Frequently asked questions
Q: Can you explain the problem in layman's terms?
Both attacks exploit existing side-channel techniques and could result in small bits of data being accessed through use of malware.
Malware using this method and running locally could potentially allow malicious actors to improperly gather small bits of sensitive data from privileged memory (DRAM or CPU cache).
Arm believes these exploits do not have the potential to corrupt, modify or delete data.
All variants are based on speculative memory access causing cache allocation. Timing analysis of memory accesses can then be used to reveal data that would otherwise be kept secret. Each mechanism is slightly different, and some are microarchitecture dependent. The impact of each variant on Arm cores, plus the solutions and how they should be applied, are described in the Software Overview for Arm Cores Paper.
Q: Please explain how Spectre Variant 4 differs from the other variants?
Variant 4 is a Spectre-type attack utilizing a CPU technology known as memory disambiguation, a technology used in high-end CPUs to enable greater out-of-order execution and higher performance.
Simply put, this is a race between a store and following load that target the same memory location whereby under specific conditions, a speculative load can overtake a store, resulting in the load returning stale data.
If a chain of suitable instructions can be constructed, this stale data can be used to construct an address that drives cache allocation. This can be used to leak data to an attacker across a privilege boundary in a similar way to existing variants.
Q: What Arm cores are impacted by Spectre Variant 4?
Four cores from the existing Cortex-A family are impacted: Cortex-A57, A72, A73 and A75. All cores impacted by all Spectre and Meltdown variants are listed at www.arm.com/security-update.
Q: What is a cache side-channel attack?
When using the time taken to execute instructions that access the cache (such as loads or stores) it's possible to infer what items are in the cache. By being able to infer such information, the values of addresses that have been used to allocate items into the cache can be deduced.
Q: What does this mean for the average mobile user?
Malicious actors would need to install malware on devices to execute any of these attacks. Users will greatly reduce their risk by following good security practices by avoiding suspicious links and downloads, and immediately installing any software updates when available from device makers.
Q: Which Arm processors are affected by Spectre and Meltdown variants?
A comprehensive and updated list of all Arm processors impacted by all known variants can be found at www.arm.com/security-update.
Q: What Arm chips are impacted?
Most chips based on Arm processors are not impacted by Spectre or Meltdown; Approximately 5-8% of the 125+ billion Arm-based chips ever produced.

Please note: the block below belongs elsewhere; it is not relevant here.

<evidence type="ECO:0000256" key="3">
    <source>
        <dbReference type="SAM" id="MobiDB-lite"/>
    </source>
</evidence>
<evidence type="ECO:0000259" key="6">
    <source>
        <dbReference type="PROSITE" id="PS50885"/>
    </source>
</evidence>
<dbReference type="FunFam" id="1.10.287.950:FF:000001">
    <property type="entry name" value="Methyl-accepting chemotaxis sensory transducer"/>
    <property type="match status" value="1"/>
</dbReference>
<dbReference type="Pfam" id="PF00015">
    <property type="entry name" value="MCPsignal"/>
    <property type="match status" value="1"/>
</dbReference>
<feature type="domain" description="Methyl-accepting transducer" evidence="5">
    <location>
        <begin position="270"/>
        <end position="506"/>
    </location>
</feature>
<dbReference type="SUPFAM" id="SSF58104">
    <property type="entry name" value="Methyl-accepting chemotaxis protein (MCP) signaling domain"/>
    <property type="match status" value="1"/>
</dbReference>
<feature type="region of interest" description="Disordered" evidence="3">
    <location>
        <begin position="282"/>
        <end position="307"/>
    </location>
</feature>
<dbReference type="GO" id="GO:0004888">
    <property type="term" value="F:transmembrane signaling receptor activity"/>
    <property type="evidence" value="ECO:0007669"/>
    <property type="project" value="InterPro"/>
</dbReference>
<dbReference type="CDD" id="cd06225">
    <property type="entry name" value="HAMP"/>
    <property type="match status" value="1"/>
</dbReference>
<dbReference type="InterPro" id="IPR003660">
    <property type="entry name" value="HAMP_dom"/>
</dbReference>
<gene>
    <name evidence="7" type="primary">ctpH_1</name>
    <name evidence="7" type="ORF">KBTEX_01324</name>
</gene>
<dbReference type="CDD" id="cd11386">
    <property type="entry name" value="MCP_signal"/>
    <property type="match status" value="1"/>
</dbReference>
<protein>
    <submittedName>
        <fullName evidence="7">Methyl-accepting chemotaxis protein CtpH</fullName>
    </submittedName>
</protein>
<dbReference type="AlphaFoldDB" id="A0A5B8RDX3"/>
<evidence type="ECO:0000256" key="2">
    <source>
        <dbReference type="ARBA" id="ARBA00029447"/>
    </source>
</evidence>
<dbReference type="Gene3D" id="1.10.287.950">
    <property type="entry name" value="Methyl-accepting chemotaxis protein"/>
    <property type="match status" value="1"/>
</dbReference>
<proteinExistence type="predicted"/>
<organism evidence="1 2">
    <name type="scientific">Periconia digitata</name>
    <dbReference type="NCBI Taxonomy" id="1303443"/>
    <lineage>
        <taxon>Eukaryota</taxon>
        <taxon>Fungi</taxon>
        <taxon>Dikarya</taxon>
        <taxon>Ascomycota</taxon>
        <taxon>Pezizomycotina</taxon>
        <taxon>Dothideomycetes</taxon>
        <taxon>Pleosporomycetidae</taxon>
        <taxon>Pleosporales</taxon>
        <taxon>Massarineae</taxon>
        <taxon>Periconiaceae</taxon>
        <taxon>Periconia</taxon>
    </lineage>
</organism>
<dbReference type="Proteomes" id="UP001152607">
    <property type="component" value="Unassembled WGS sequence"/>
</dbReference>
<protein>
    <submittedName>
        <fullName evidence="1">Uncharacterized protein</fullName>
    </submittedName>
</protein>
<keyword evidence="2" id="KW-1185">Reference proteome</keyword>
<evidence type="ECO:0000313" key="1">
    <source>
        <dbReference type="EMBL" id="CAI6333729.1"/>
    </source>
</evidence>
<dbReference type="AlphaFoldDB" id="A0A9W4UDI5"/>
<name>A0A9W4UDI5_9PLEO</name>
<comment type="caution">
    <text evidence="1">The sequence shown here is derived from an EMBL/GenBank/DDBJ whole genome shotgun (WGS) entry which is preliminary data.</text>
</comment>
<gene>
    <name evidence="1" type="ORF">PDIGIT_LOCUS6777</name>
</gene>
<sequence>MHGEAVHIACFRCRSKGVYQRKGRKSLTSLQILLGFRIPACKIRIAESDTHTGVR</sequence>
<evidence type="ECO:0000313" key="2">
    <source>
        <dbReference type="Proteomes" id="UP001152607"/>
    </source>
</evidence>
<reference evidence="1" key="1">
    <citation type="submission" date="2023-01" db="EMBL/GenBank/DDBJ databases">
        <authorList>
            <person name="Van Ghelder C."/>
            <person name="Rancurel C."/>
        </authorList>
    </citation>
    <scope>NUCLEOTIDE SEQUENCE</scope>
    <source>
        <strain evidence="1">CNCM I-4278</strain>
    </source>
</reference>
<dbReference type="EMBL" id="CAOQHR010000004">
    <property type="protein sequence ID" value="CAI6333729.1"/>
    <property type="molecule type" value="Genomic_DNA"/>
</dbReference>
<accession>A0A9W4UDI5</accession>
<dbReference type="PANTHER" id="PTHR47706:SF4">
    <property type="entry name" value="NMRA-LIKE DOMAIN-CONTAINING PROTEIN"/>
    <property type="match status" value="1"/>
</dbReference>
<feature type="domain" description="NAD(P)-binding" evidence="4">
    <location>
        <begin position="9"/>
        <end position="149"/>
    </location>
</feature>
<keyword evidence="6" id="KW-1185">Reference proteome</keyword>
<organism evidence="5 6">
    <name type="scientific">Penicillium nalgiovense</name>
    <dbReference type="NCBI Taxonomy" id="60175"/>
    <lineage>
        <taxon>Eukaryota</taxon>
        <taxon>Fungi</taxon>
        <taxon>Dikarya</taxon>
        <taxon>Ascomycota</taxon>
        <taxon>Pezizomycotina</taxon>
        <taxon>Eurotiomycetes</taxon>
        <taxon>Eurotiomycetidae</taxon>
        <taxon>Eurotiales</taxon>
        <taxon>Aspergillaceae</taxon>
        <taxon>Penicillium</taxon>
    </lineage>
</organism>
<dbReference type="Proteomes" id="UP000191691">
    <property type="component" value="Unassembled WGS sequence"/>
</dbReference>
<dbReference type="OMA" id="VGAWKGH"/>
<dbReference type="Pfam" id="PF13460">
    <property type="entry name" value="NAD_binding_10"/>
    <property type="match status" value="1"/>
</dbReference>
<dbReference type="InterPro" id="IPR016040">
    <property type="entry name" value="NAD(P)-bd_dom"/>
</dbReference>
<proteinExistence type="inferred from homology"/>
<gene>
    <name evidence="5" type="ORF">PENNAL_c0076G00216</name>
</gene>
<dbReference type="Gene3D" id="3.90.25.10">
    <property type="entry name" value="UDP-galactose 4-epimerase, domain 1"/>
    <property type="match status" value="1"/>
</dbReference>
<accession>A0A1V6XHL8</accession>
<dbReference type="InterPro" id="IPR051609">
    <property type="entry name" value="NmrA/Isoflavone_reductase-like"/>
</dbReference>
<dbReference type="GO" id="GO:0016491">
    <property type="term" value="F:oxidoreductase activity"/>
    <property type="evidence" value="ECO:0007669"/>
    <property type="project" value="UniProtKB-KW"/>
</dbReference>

Updated versions of the Cortex-A72, A73 and A75 cores resilient to Spectre variant 2 will be released to partners later this year.
Only Cortex-A75 is impacted by Meltdown; an updated version of the Cortex-A75 core which is resilient to Meltdown will be released to partners later this year.
Cortex-A15, A57 and A72 are impacted by Meltdown 3a.
No Cortex-M processors are impacted.
No classic Arm processors (Arm11 and prior) are impacted.
Two out-of-order, speculative Cortex-R processors could theoretically be affected. Details on Arm processors are impacted by known variants is at www.arm.com/security-update.
Q: Can Spectre variant 4 attacks be executed through a web browser?
Q: Is Arm impacted by Meltdown 3a? (CVE-2018-3640)?
In January 2018, Arm provided details on the Cortex-A cores (A15, A57 and A72) impacted. Arm believes that software mitigations for Meltdown 3a are not required for the impacted Arm cores. For more details, please refer to our whitepaper at www.arm.com/security-update.
Q: Can you describe the four Spectre and two Meltdown variants?
Variant 1: Bounds Check Bypass - Use existing code with access to secrets by making it speculatively execute memory operations with out-of-range arguments.
Variant 2: Branch Target Injection - Malicious code usurps properties of CPU branch prediction features to speculatively run code.
Variant 3: Rogue Data Load - Access memory controlled by the OS while running a malicious application.
Variant 3a - A different form of variant 3 identified by Arm. Variant 3a uses speculation to access a privileged system register.
Variant 4 - A Spectre-type attack using a CPU technology known as memory disambiguation.
Spectre is an alternative name for variants 1 and 2, and Meltdown is an alternative name for variant 3.
Detailed CVE descriptions for all known variants can be found at www.arm.com/security-update.
Q: Is there a fix for all the vulnerabilities?
Each variant will have a different set of mitigations. For all known variants impacting Arm cores, Arm has completed initial kernel patching, compiler work and firmware updates. We continue to monitor and work on mitigations. Detailed information on mitigations for all known variants can be found at www.arm.com/security-update.
Q: How can mobile or PC users know whether the mitigation measure has been applied to them or not?